The Foundations of Scientific Inference: 50th Anniversary Edition

Introductory essay by Christopher Hitchcock, J. O. and Juliette Koepfli Professor of Philosophy, with Helen Beebee and Huw Price
(University of Pittsburgh Press)

This anniversary edition of Wesley C. Salmon's foundational work in the philosophy of science features a detailed introduction by Christopher Hitchcock, which examines the book's origins, influences, and major themes, its impact and enduring effects, the disputes it raised, and its place in current studies, revisiting Salmon's ideas for a new audience of philosophers, historians, scientists, and students.


Pierre: Or, The Ambiguities by Herman Melville

Co-edited by Cindy Weinstein, Eli and Edythe Broad Professor of English, Vice Provost, Chief Diversity Officer, and Robert S. Levine
(W. W. Norton & Company)

"In Levine's and Weinstein's wonderful edition, Pierre, a book that discovers the unshored immensities of Moby-Dick in the heart of a privileged white New York family, stands forth in its own right as a classic, a brave, brilliant, unforgettable tracing-out of where the pursuits of Truth and Virtue may lead us. It is of its own time, as Levine and Weinstein show, but it is of our own as well."—Geoffrey Sanborn, Amherst College


The Oxford Handbook of Probability and Philosophy

Edited by Christopher Hitchcock, J. O. and Juliette Koepfli Professor of Philosophy
(Oxford University Press)


Beauty and the Breast
A Tale of Breast Cancer, Love, and Friendship

By Merrill Joan Gerber, Lecturer in Creative Writing
(Coffeetown Press)

"An intimate, touching, moving portrait of the self in peril and in pain, written with characteristic intelligence and lucidity by Merrill Joan Gerber."—Joyce Carol Oates, author of We Were the Mulvaneys and Winner of the National Humanities Award


Adventures of a Postmodern Historian
Living and Writing the Past

By Robert A. Rosenstone, Professor of History, Emeritus
(Bloomsbury Academic)

"In the course of his career, Robert A. Rosenstone (emeritus, Cal Tech) has worked as one of the most brilliantly innovative historians in the United States. … His latest book Adventures of a Postmodern Historian is a beautifully written memoir that succeeds in being a profound meditation on the life of a historian as well as the nature of historical research and writing. It is also a highly entertaining and moving account of his unique and interesting career."—History News Network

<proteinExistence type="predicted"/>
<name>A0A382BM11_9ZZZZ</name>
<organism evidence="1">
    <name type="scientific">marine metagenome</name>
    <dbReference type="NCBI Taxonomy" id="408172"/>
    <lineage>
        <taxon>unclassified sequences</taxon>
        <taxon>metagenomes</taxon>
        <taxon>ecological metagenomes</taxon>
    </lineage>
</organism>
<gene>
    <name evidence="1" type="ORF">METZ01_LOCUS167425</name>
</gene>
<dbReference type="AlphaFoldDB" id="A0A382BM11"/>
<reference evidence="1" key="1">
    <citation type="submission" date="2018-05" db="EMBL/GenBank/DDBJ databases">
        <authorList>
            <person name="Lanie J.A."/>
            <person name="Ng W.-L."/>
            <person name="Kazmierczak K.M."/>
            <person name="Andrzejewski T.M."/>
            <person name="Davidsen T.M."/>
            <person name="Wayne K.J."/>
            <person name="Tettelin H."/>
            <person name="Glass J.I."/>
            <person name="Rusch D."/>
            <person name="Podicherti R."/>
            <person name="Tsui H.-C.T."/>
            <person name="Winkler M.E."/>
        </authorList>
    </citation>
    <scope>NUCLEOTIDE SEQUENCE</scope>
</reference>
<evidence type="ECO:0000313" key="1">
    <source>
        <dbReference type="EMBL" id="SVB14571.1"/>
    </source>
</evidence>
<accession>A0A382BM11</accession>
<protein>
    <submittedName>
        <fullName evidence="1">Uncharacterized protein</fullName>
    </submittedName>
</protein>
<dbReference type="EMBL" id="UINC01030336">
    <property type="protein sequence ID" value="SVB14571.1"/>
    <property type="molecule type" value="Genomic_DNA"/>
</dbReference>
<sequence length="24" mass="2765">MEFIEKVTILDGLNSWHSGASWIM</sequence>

Time, Tense, and American Literature: When Is Now?

By Cindy Weinstein, Professor of English; Vice Provost
(Cambridge University Press)

"Cindy Weinstein, our finest contemporary scholar of sentimentalism, makes the temporal turn in Time, Tense, and American Literature, casting time itself as her protagonist. Weinstein charts the heretofore unexplored nonlinear intervals at the heart of the classic American novel, from the work of Charles Brockden Brown to the African American fiction of Edward P. Jones. At a moment in which the humanities themselves are under siege, Time, Tense, and American Literature insists that we reimagine the power of the literary and its use of time, space, and form. Weinstein's book should become required reading for scholars of American literature, the new aesthetics, and historians of the novel who will applaud her provocative, brilliant, and beautifully written achievement."—Julia Stern, Northwestern University


William Hazlitt: Political Essayist

By Kevin Gilmartin, Professor of English
(Oxford University Press)

"Restores Hazlitt's political prose to the center of his achievement as England's greatest Romantic critic and essayist."


Why Did Europe Conquer the World?

By Philip T. Hoffman, Rea A. and Lela G. Axline Professor of Business Economics and Professor of History
(Princeton University Press)

Combining wide reading, the judicious use of data, and economic models that distinguish Hoffman's explanation from that of earlier historians, Why Did Europe Conquer the World? represents the very best in economic history."—Timothy Guinnane, Yale University


Cool: How the Brain's Hidden Quest for Cool Drives Our Economy and Shapes Our World

By Steven R. Quartz, Professor of Philosophy
(Farrar, Strauss and Giroux)

"This engrossing history merges evolutionary biology and economics to explain our spending habits."—Mental Floss


Do People Look Up at the Moon Anymore?

By Robert Rosenstone, Professor of History, Emeritus